Con un repertorio en el que predominaron varías de las arias y dúos más conocidos -y hermosos- del repertorio operístico, la velada arrancó de modo eminentemente orquestal con la obertura de Las bodas de Fígaro, de Mozart, para dar paso a intervenciones alternadas en solitario de Netrebko y Schrott: “Je veux vivre”, de Romeo et Juliette; “Deh vieni alla finestra… Fin ch’han dal vino”, de Don Giovanni; “Ch’il bel sogno di Doretta”, de La rondine; otro interludio orquestal con la obertura a Nabucco; “Aprite un po’ quegli occhi”, de Las bodas de Fígaro; “Quando m’en vo”, de La Bohéme, y el dueto “Quanto amore! Ed io spietata”, de Elisir d’Amore. Luego del intermedio la oferta incluyó arias de Norma, Macbeth, Risalka, Carmen y La Wally.

Al cierre de esta edición se esperaba que los cantantes ofrecieran algunos encores para reciprocar el entusiasmo con el que el público abrazó la velada.»

A Sensible, Musical ‘Figaro’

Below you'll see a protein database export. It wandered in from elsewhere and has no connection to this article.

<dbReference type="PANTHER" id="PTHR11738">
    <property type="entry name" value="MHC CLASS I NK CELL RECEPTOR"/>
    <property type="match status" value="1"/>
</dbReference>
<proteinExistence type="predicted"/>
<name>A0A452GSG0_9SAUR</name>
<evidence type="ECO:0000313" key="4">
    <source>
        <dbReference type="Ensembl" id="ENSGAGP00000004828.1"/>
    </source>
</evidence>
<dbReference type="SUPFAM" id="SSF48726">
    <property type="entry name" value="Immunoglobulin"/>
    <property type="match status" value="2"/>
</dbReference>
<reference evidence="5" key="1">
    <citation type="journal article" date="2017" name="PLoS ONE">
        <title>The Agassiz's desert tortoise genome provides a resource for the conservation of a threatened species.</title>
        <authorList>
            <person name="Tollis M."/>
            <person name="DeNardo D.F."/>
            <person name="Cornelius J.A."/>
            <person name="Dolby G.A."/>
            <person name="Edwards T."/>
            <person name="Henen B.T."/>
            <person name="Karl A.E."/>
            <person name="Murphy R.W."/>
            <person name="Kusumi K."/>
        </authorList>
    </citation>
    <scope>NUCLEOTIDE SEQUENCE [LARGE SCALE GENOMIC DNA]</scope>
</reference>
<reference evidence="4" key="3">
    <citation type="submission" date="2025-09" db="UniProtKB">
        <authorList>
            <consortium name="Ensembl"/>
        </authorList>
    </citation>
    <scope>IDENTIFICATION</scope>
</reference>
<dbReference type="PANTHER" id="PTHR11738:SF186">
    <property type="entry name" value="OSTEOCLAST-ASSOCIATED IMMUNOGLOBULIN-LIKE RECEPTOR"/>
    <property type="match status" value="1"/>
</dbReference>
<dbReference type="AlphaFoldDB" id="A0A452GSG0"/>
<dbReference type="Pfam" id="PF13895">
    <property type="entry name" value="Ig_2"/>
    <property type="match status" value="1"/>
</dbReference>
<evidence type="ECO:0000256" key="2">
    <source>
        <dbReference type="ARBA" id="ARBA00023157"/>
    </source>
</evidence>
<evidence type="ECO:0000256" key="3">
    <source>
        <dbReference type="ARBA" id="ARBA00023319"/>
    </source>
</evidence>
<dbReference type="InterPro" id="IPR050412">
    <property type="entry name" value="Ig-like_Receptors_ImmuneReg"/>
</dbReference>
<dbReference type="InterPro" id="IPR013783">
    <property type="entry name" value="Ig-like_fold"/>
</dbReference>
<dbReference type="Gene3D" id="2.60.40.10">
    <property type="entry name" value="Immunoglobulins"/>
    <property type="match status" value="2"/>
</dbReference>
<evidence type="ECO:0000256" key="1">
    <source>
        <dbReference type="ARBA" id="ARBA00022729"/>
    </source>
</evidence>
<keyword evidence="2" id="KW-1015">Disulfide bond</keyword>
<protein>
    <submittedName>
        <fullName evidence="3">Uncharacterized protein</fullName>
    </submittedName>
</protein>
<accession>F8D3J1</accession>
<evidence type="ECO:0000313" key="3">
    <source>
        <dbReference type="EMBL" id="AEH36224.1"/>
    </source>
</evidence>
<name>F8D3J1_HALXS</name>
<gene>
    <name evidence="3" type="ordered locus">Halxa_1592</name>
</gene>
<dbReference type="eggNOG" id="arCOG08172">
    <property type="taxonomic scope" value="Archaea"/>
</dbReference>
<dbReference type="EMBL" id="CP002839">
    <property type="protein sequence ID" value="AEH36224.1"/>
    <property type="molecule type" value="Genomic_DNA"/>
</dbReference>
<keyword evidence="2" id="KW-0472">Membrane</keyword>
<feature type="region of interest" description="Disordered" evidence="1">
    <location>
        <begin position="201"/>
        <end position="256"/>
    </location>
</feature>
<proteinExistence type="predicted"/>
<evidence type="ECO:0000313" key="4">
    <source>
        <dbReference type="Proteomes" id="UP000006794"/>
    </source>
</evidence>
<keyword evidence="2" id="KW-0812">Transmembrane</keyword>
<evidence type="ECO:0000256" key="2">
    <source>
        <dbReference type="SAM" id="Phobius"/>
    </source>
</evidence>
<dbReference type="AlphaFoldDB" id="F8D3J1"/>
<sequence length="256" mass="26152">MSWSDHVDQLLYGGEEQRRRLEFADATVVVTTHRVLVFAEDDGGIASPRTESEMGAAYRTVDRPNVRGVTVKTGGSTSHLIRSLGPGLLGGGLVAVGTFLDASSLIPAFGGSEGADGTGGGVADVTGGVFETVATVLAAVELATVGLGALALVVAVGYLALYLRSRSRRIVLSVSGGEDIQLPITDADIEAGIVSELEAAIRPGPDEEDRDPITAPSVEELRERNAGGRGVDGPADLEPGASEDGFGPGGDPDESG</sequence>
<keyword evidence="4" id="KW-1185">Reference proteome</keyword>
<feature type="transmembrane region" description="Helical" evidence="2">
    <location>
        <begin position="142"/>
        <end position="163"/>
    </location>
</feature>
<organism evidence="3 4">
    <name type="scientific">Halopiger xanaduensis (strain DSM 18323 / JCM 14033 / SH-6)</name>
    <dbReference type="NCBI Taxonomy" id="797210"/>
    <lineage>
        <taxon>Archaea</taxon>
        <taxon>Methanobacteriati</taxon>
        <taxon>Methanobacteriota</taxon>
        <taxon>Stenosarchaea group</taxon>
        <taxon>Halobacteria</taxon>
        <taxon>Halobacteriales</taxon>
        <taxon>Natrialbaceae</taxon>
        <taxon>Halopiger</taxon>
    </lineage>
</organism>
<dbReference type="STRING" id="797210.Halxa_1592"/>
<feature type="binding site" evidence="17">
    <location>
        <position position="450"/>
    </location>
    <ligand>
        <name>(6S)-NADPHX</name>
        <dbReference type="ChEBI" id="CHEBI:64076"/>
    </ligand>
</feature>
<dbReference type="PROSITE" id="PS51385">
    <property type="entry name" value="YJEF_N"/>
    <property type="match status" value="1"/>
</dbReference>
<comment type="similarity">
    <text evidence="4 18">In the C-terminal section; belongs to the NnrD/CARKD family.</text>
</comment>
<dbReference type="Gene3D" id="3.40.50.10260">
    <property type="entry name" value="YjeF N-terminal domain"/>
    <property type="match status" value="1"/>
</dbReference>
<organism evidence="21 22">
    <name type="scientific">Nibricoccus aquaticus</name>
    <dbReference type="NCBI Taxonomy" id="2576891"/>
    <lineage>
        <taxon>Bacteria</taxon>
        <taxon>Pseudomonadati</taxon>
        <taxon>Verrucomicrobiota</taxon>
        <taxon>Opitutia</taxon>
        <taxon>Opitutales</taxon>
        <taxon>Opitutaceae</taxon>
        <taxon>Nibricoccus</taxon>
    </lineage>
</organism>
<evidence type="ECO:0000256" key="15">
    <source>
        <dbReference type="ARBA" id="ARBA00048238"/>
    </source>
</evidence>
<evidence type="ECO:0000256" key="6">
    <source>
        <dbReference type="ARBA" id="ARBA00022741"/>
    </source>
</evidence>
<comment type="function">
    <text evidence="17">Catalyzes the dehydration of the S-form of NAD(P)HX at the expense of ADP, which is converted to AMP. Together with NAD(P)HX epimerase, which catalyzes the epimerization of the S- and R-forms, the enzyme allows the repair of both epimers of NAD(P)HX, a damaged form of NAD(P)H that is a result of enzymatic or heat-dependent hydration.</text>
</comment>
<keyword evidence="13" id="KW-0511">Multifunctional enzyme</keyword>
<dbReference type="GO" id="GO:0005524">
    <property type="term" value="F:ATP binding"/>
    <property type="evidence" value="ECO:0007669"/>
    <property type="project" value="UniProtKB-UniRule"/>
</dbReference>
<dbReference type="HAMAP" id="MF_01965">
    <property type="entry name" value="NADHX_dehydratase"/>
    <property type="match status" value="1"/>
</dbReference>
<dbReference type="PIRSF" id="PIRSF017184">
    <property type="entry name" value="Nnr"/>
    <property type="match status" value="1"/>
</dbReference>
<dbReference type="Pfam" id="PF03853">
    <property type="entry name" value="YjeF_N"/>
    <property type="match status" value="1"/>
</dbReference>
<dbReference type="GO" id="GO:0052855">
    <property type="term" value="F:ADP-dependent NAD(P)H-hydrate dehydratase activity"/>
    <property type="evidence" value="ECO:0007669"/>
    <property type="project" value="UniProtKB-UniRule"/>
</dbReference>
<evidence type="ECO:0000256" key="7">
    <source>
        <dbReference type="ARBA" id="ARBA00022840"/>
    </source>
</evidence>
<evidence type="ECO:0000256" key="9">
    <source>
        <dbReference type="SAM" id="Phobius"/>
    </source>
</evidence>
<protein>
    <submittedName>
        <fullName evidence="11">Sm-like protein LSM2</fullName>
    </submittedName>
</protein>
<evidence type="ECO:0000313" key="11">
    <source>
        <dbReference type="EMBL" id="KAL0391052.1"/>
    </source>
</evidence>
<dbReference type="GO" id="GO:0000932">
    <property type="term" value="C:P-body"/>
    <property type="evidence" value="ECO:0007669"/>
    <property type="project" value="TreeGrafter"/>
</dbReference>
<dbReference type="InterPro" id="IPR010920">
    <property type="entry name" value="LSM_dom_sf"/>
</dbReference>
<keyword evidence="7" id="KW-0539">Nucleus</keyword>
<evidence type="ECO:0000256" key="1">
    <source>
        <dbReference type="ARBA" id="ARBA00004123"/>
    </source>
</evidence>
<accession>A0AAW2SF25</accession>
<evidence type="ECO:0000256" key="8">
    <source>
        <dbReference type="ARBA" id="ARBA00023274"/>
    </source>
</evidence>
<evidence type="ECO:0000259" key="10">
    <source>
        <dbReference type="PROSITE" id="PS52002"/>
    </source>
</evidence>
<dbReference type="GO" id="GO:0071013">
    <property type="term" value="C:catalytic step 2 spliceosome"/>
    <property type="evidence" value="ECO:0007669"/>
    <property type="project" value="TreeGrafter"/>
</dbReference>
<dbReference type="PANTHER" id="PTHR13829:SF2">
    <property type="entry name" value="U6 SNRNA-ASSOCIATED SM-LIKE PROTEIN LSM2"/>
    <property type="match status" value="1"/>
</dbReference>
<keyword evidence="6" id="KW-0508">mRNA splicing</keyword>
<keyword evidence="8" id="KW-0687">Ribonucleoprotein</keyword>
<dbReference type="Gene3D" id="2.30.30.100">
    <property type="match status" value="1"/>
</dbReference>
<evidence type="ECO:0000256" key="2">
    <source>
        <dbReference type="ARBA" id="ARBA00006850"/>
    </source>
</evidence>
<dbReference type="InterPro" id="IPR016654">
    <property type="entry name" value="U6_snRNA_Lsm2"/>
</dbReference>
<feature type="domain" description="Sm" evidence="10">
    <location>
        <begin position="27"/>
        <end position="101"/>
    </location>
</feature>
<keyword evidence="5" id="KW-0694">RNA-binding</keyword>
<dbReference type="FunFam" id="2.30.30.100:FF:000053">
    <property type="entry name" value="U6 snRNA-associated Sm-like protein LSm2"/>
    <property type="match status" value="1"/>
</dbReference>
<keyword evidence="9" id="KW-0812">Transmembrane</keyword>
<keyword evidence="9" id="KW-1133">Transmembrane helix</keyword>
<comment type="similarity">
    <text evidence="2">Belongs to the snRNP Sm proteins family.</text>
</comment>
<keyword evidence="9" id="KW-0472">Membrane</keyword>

Posted in Reviews (all), Reviews 2007 on October 4, 2007 by Giorgia

by Jay Nordlinger (NY Sun)

«Mozart’s “Marriage of Figaro” has a large cast, but the most important performer of all is the conductor: He’s the one who drives, controls, and shapes the opera. He is the spirit on which the opera depends (if you leave out Mozart and his librettist, Da Ponte). And in the pit of the Metropolitan Opera on Tuesday night was Philippe Jordan.

A young man from Switzerland, the son of the late, eminent conductor Armin Jordan, he has had success all over the world, notably in Salzburg and New York — and notably in Mozart. He acquitted himself well on Tuesday night.